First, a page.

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News in the age of WikiLeaks

Writing for the Globe and Mail, Don Tapscott And Anthony D. Williams, authors of Macrowikinomics: Rebooting Business and the World, maintain that new media are threatening journalism, with the continuing collapse of newspapers in the US and Canada – they count 70 in the past decade — a warning of more to come, and magazines are suffering as well, being bled white by scarcity of advertising.

Tappscott and Williams observe that people will not pay for online news as a commodity. What with Twitter, a constellation of blogs, WikiLeaks and social networks, consumers can get the news without buying a paper or online subscriptions. Consequently, they contend that the Internet has destroyed the business model for print, with hard-copy publications doomed to wither away. This has huge implications for journalism, such as how to defend traditional journalistic values like "objectivity, quality and truth?" More practically, how will journalists make a living, and what will replace the traditional filters for accuracy, balance and journalistic standards? With no one seemingly accountable for the truth, who can we trust?

They make it all sound very bleak, and factual aspects can't be gainsaid, but having knocked around the journalism world since the early 1970s, I'm constrained to observe that vaunted journalistic values like objectivity, balance, and lack of bias tend to be more idealistic myth and conceit rather than an objective reality in the real world, too often camouflaging editorialising of the news and advocacy journalism behind a smokescreen of proclaimed professional ethics. What I mean is that in researching and writing any story, reporters make subjective decisions about who to interview, which quotes to use, and what the angle will be. Absolute freedom from bias is impossible. The best that can be achieved is a modicum of fairness.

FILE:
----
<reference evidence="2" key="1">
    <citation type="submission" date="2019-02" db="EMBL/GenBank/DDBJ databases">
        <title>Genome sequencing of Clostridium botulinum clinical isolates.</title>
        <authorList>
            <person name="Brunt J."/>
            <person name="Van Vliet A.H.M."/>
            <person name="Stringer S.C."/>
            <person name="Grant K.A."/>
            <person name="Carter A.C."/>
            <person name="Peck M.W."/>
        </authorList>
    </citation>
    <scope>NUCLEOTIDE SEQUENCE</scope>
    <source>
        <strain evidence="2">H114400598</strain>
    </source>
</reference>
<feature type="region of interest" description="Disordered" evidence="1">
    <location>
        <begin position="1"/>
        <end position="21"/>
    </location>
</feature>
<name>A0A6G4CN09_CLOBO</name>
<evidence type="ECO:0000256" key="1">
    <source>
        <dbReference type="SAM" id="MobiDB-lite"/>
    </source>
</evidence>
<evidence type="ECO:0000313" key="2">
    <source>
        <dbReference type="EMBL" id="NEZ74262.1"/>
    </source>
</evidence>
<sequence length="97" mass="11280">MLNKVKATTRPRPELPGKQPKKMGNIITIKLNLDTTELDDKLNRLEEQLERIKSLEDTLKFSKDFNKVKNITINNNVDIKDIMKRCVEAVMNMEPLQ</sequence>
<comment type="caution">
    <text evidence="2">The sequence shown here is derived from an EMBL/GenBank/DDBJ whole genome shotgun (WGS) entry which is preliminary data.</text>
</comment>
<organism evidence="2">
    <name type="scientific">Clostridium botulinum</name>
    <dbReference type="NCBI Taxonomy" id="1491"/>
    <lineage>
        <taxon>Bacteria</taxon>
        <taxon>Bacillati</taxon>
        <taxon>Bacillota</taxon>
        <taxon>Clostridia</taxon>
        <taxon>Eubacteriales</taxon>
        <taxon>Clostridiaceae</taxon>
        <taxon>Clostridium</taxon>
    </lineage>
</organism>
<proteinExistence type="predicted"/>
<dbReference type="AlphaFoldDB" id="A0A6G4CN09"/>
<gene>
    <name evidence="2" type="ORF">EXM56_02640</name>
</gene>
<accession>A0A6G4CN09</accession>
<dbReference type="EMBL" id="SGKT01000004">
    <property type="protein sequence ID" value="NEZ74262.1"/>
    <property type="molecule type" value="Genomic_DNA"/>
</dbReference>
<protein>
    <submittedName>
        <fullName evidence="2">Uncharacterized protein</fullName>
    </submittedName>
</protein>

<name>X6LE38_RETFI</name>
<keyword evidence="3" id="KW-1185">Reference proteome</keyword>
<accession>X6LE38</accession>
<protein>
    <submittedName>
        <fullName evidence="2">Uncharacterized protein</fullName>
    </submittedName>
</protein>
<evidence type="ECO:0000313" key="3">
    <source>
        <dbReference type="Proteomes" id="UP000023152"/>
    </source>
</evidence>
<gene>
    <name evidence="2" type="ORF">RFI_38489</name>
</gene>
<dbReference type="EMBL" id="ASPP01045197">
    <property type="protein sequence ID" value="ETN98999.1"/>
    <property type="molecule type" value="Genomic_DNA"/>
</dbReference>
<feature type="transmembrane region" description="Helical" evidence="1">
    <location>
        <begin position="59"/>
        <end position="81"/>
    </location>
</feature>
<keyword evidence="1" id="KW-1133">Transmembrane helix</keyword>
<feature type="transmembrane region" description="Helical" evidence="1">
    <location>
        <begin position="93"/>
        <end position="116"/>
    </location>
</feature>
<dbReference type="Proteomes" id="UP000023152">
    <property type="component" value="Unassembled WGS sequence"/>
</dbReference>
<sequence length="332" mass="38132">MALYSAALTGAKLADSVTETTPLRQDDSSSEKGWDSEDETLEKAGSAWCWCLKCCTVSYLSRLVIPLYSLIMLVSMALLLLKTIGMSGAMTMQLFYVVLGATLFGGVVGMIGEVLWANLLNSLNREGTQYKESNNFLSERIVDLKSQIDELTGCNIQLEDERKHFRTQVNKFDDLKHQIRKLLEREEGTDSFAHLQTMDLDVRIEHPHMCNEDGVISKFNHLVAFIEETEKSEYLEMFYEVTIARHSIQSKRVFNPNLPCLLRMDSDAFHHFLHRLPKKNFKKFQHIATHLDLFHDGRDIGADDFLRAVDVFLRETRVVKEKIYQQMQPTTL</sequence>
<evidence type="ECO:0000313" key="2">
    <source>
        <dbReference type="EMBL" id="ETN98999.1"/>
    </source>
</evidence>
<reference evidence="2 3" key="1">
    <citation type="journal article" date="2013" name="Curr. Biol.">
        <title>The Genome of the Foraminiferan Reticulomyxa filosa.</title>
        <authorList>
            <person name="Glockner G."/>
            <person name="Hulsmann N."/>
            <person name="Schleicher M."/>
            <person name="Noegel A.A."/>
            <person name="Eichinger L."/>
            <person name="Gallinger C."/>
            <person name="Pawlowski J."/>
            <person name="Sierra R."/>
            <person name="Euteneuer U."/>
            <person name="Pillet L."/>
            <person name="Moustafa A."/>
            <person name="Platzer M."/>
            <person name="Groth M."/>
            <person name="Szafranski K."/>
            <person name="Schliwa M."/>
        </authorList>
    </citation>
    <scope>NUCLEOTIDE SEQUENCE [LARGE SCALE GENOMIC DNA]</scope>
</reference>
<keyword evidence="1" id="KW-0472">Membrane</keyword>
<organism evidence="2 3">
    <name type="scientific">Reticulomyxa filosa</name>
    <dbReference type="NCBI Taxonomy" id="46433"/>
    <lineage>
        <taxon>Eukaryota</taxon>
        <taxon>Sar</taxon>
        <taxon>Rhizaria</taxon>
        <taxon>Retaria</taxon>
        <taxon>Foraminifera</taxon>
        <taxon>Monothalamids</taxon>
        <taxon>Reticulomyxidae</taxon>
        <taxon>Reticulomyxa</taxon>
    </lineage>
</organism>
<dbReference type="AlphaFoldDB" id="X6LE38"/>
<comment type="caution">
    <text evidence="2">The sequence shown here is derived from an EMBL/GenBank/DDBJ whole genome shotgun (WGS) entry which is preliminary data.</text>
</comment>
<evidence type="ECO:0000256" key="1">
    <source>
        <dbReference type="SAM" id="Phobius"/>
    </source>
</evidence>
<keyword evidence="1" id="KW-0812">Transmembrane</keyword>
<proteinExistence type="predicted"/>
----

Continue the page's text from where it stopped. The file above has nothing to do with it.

In his book SaturdayNight Lives: Selected Diaries, former SaturdayNight magazine editor John Fraser, a reporter for the Globe and Mail for 17 years, delivered a withering critique of the objectivity cult -- calling it "one of the vainest goals a humble craft ever set itself."

"There is no such thing as a strictly objective story," declares Fraser. "It isn’t possible. Everything - from the structure of an article to the choice of facts is filtered through a particular outlook and a prejudiced mind.... The most you can hope for... is relative honesty. And the very best (ie: the most honest) journalists always let their readers know their specific prejudices and the general nature of the intellectual equipment through which they distill their stories." He adds that reporting should the the “last safe redoubt of the generalist,” and that all claims to a higher calling are “bunk.”

Fraser says the two basic traits distinguishing good journalists are “curiosity and a desire to communicate," and I don't imagine that bloggers and Web writers are short on those attributes, which bodes well for the future of information dissemination and analysis, although cold comfort to traditional media interests.

Tappscott and Williams agree that journalism will survive, just not in its present form, and the key for those who try to make a living at it will be obliged to "develop new business models, offer distinctive value and not get too hung up on trying to defend a legacy business being killed by the digital age."